My next big set of issues were around what it would take to put a program together. Issues to consider included: a place to run the program, finding and signing mentors, getting the word out about it, figuring out how to fund this (and how much would be needed), finding sponsors, and a myriad of other details.
I watched Brad Feld at the Startup America unveiling, and listened to his announcement of TechStars Network. So, a natural place for me to start was to find out about TechStars Network and see if there was a format to follow. I exchanged a couple of emails with Brad and his partner in this organization, David Cohen, and discovered that they were in the process of putting a program together and gave me the contact information for the new Director of the Network, Jenny Boyd.
One of the things I really like about the people involved in this startup space is how open and sharing they are. I was able to read a lot about the program before I had a call with Jenny, but she spent 30 minutes filling in what details were in place and it sounded like just the program that fit what I wan planning. When I mentioned that I was talking to a number of organizations that were looking a creating programs, she offered to talk with anyone that wanted to know more about the Network. I now had a list of things I needed to put in place in order to apply to TechStars Network.
The first was to find a space. Late last year, my partner and I attended a meeting of the Escondido City Council, in support of Gary Knight, the CEO of the San Diego North Economic Development Council (SDNEDC). This was Gary’s final step in the process where he was looking for approval of the SDNEDC’s plan to rehab a vacant public building in Downtown Escondido and create a Business Innovation Accelerator (a new name for a Business Incubator). Gary walked out with a 3 year lease with a 2 year extension. I had previously agreed to support his efforts and be a business mentor for his program.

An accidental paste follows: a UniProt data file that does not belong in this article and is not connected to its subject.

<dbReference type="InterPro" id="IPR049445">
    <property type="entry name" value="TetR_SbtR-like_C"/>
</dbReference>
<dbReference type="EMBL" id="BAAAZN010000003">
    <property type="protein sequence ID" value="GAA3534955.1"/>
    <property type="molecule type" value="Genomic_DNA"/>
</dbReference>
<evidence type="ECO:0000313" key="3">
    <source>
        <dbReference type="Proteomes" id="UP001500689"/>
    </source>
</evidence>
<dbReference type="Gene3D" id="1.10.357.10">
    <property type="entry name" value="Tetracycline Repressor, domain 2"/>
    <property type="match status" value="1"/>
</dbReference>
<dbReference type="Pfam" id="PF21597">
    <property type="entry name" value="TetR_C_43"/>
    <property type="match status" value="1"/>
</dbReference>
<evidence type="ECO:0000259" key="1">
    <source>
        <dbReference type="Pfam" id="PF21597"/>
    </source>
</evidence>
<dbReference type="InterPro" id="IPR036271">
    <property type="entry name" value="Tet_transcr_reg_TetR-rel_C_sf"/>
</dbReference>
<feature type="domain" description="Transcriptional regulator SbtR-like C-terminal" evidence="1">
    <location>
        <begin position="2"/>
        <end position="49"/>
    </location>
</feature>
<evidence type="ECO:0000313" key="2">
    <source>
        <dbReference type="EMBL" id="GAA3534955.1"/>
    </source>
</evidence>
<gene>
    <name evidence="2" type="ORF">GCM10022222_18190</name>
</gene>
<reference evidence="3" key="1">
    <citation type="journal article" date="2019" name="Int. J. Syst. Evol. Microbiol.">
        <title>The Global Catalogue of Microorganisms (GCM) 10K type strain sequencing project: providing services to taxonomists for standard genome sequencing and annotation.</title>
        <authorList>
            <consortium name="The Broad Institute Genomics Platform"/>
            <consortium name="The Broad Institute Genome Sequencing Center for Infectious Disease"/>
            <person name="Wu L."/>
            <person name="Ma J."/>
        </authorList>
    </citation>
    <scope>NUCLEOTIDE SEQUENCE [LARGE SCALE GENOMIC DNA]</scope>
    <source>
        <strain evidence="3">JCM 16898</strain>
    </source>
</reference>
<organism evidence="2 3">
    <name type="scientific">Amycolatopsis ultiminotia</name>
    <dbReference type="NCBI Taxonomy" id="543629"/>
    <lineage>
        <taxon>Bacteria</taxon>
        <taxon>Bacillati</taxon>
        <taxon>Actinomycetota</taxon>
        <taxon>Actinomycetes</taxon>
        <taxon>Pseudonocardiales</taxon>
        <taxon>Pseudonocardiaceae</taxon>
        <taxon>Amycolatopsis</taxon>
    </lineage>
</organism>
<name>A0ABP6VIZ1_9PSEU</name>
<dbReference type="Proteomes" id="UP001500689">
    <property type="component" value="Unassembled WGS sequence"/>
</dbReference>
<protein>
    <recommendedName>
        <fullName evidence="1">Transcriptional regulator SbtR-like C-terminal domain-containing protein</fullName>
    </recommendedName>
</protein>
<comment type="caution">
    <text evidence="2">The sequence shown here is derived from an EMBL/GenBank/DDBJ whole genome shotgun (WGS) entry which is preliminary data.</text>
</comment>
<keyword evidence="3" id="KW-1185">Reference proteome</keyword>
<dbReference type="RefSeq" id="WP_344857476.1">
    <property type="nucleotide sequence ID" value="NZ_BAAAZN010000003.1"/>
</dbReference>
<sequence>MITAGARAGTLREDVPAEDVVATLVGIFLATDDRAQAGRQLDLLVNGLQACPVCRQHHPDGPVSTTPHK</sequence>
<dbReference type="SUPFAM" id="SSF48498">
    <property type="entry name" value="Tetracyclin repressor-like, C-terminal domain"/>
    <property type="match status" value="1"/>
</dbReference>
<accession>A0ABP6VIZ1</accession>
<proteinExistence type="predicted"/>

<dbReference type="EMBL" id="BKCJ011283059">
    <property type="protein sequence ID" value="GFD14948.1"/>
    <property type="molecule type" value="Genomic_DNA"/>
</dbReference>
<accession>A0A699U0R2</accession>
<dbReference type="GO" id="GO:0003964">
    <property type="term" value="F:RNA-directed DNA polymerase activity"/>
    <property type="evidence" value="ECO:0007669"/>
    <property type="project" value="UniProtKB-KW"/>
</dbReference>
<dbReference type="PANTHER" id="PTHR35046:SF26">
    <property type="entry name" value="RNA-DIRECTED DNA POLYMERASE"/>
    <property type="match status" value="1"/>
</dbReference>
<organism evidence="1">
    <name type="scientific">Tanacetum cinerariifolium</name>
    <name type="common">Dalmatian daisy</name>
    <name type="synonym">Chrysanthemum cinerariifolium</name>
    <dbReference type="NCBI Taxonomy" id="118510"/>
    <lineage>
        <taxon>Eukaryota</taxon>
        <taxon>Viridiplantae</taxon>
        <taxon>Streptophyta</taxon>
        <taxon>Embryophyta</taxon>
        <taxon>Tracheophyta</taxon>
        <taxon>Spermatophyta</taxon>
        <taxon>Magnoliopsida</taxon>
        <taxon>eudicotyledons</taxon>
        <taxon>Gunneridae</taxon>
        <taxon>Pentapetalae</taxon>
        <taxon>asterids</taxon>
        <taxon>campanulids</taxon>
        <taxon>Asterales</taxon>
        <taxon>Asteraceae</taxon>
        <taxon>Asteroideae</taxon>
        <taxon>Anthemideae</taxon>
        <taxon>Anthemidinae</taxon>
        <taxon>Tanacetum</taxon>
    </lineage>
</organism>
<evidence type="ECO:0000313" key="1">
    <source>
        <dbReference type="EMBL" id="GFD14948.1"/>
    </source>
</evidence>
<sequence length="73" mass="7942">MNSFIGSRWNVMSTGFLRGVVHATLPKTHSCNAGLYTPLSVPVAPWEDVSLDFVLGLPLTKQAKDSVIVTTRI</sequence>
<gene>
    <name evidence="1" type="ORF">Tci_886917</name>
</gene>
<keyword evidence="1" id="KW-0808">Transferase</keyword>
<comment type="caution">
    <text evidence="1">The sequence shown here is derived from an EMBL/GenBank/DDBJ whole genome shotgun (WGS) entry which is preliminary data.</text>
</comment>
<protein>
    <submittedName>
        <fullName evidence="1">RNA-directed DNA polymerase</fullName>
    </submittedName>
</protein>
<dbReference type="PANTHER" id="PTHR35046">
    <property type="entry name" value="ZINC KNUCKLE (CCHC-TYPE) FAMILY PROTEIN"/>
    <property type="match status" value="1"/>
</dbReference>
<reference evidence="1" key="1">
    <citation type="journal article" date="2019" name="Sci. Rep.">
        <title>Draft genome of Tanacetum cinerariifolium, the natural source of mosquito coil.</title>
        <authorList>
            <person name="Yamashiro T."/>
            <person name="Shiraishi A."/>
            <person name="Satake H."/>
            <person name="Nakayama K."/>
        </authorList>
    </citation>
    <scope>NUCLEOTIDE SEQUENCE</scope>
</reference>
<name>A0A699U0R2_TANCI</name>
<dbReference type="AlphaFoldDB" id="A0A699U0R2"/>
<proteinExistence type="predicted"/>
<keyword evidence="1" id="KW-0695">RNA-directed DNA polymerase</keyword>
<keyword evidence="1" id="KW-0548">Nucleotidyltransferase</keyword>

This is a big space and having a seed acceleration program seemed like a natural fit; Gary agreed and I was able to check off two big program milestones. I had the space but I also had a supporting organization for the program, which TechStars wants to see as part of a proposal. Additionally, there was a natural evolution for the companies in the program. If they decided to stay in the area, they could move to another part of the building and take up residence in the Innovation Accelerator. As they grow and need more space or different support services, they can move a couple of blocks to the new Technology Business Center that the city is building. This creates a natural pool of mentors for subsequent programs and, hopefully, a technology hotspot for wireless health product development. I realize that this may take a number of years to evolve, but as Brad Feld has stated many times, you must have a long view for these types of programs and not expect or promise big short-term gains.
In my next post, I will continue describing my experience focusing on defining and engaging possible mentors.
In the meantime, any thoughts, comments or suggestions are, as always, welcomed.